Markets are getting more efficient, or are they?

The rise of communication and information technology has clearly been a great boon for investors. In the days of Ben Graham data about stocks had to be copied by hand from newspapers and company financial statements. Today, a plethora of websites provide millions of data points for free to everyone. And professional investors can access even more data through Bloomberg, Eikon, Factset, and other data providers. In short, data has become ubiquitous. 

Add to that the immediacy of financial media and its rising impact on market movements, and one can only conclude that markets have become more efficient over time, and the news is included in the price of an asset at ever-increasing speeds.

The problem just is that this is not the full story. Today, we live in a world where we are bombarded with so much information and data that we can’t process it anymore. Instead, investors have to focus on the most prominent companies that are discussed most frequently in the media, such as Amazon, Novartis, and BP. There are thousands, if not millions of investors who follow these companies closely and immediately react to every bit of news. 

Meanwhile, fewer and fewer investors have time to cover companies like Cerillion or Cake Box – small-cap companies interesting to a small specialist group of investors. The result of this divergence is that large-cap stocks incorporate information more and more efficiently while smaller companies fall off the wayside and their prices effectively become less efficient over time. Maryam Farboodi and colleagues looked at how well future earnings prospects of companies are incorporated in the share price and found that for large-cap stocks the market has steadily become more efficient since 1960.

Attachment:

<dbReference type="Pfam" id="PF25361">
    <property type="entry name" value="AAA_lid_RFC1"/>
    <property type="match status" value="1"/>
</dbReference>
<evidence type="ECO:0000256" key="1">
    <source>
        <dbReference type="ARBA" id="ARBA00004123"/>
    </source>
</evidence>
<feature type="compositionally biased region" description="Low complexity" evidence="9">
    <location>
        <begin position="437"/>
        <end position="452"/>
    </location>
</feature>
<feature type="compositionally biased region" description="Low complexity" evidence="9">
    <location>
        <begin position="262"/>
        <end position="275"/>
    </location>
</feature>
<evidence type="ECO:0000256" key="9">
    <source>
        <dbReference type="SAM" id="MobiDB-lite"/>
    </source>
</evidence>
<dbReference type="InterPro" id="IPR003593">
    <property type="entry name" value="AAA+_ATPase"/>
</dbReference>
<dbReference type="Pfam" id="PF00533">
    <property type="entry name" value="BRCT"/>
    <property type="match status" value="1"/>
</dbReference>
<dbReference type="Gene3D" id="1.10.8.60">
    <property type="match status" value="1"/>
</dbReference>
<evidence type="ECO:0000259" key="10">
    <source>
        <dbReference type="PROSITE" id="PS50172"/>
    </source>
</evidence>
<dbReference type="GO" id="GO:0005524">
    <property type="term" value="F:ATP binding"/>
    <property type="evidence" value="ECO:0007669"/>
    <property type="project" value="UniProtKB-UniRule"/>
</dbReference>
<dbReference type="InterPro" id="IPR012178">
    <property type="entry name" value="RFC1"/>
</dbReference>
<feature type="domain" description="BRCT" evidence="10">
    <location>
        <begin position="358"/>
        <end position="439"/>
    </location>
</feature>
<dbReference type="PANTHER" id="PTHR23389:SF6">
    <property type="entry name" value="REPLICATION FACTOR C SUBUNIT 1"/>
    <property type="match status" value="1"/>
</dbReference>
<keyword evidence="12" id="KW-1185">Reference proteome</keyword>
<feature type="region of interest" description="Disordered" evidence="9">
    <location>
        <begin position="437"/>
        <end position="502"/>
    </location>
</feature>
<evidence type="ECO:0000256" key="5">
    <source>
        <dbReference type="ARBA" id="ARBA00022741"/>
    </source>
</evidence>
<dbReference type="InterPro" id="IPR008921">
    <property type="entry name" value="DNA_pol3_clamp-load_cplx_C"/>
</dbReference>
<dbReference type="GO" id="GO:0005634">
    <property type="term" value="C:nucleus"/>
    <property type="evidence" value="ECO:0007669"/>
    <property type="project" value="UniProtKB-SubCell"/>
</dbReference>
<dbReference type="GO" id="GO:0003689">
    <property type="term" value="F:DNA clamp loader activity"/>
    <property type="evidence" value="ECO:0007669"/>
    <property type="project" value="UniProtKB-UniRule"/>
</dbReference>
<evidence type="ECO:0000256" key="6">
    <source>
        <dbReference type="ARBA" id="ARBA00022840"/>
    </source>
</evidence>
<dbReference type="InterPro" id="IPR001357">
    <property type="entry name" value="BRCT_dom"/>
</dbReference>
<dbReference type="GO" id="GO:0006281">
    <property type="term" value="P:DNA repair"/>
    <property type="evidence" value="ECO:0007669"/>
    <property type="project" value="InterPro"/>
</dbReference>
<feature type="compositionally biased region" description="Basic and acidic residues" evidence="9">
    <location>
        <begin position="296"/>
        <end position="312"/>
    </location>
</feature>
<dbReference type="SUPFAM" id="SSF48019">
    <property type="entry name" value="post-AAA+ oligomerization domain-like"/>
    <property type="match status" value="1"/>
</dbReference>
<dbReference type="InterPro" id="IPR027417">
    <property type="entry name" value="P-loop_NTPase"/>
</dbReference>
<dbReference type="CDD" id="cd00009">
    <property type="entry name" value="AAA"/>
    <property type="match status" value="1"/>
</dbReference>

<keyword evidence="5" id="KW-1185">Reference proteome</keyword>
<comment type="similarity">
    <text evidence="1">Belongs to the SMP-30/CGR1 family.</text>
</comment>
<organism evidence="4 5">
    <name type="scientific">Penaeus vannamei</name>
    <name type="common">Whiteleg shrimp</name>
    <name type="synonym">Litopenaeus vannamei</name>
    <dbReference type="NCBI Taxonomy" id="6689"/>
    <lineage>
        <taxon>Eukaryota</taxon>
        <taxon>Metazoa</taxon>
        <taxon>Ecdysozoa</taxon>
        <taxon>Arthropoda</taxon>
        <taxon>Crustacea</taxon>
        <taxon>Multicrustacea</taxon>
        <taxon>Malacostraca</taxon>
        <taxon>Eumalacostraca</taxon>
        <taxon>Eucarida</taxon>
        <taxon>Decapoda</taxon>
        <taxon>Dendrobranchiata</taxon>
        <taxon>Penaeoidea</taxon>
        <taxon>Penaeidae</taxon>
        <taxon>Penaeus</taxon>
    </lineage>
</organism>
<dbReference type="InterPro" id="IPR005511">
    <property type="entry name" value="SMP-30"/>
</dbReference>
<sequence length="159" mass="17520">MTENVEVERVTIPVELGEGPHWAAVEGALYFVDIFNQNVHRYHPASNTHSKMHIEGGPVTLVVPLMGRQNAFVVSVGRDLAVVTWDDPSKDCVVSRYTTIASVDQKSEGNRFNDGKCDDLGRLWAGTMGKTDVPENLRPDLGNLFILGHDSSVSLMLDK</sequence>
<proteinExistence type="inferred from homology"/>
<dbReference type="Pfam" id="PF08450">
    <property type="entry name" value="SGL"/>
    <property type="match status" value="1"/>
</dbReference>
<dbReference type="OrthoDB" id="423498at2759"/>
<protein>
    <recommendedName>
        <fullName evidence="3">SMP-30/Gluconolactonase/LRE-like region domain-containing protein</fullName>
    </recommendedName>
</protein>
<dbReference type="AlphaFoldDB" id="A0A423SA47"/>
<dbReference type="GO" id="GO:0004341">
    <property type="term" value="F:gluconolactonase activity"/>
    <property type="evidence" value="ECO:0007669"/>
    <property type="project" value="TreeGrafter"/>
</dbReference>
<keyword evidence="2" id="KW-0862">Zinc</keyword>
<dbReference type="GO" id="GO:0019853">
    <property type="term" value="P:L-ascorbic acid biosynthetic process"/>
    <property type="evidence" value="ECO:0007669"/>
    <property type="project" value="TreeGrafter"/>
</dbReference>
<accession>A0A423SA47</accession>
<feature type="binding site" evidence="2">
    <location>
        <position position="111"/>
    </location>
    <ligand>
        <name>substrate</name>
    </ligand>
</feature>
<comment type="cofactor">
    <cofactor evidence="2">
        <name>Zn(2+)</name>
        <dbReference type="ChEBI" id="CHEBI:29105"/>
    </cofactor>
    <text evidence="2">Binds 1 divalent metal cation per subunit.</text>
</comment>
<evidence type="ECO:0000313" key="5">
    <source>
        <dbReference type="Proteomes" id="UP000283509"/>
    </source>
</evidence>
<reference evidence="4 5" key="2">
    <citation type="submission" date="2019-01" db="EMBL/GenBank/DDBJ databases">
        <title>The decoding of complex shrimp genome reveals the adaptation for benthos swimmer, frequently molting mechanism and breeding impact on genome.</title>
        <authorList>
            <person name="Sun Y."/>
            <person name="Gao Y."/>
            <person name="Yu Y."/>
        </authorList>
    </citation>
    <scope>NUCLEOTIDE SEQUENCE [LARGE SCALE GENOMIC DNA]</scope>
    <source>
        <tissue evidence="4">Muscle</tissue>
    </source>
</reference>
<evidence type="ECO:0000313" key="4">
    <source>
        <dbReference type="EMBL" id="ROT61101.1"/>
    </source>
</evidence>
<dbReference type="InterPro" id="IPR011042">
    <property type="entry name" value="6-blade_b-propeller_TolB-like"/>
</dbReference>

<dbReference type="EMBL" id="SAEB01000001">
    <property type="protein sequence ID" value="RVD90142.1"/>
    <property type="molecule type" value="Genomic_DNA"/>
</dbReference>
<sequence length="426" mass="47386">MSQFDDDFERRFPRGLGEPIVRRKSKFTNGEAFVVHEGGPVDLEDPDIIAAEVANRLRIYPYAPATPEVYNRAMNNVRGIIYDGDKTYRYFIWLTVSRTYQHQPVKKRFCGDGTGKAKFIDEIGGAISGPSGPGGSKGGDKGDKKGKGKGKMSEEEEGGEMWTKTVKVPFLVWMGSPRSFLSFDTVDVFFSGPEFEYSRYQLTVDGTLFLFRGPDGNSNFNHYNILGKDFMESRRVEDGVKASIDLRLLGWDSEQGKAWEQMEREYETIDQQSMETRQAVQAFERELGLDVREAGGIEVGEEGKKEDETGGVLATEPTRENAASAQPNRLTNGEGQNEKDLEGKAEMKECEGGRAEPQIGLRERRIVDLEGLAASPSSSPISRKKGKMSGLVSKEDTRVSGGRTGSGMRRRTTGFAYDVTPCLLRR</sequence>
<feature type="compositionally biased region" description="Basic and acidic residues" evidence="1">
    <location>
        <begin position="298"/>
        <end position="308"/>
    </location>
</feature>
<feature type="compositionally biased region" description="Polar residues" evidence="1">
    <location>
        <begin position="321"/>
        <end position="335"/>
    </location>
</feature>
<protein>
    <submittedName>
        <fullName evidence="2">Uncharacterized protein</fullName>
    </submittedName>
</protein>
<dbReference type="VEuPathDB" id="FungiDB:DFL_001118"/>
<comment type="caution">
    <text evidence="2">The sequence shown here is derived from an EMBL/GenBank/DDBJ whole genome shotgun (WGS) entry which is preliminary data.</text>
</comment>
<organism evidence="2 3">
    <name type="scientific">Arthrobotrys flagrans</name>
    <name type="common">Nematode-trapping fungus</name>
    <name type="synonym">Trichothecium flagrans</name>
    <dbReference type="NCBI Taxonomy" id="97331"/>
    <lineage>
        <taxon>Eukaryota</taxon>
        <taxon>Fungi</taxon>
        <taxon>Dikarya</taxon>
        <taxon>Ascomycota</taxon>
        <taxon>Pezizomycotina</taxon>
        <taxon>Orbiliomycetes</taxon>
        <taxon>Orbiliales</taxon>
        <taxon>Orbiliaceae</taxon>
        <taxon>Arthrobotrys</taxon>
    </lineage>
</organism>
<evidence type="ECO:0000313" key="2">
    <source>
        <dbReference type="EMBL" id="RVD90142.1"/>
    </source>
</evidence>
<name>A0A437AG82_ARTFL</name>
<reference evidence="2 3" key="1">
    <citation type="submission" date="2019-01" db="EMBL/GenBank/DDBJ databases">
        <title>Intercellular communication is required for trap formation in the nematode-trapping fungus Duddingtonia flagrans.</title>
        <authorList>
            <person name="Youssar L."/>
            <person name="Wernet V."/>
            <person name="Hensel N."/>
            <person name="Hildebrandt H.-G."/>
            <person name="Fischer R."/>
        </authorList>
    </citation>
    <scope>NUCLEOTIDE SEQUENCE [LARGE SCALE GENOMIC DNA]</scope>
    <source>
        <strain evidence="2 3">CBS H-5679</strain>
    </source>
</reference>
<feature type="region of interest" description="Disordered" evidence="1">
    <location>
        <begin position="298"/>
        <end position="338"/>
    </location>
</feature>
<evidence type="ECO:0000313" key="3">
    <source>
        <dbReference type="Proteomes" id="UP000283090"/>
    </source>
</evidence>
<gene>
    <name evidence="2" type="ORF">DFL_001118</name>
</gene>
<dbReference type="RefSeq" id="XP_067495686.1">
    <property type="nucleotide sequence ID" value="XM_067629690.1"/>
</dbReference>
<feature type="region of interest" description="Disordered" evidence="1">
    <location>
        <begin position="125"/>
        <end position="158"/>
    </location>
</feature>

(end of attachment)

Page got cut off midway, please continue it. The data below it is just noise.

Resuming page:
Price efficiency of US stocks

Source: Farboodi et al. (2020). Note: Large = top 500 US stocks by market value, small = everything else. Growth = 30% large cap stocks with highest P/B-ratio, Value = 30% large cap stocks with lowest P/B-ratio.

Meanwhile, US stocks that are outside the top 500 stocks by market value have seen their share prices become less efficient over time. And when looking at the large caps directly, then they even found that the efficiency of market prices has increased for growth stocks but declined for value stocks. In other words, large glamour stocks get all the attention while unloved value stocks and small- and mid-cap stocks are ignored more and more. And that should – at least in theory – make it easier for managers of small- and mid-cap funds and value funds to outperform the index. At least theoretically, there is more and more alpha available in these markets and less alpha in large caps and growth stocks. It is up to investors to capture this alpha.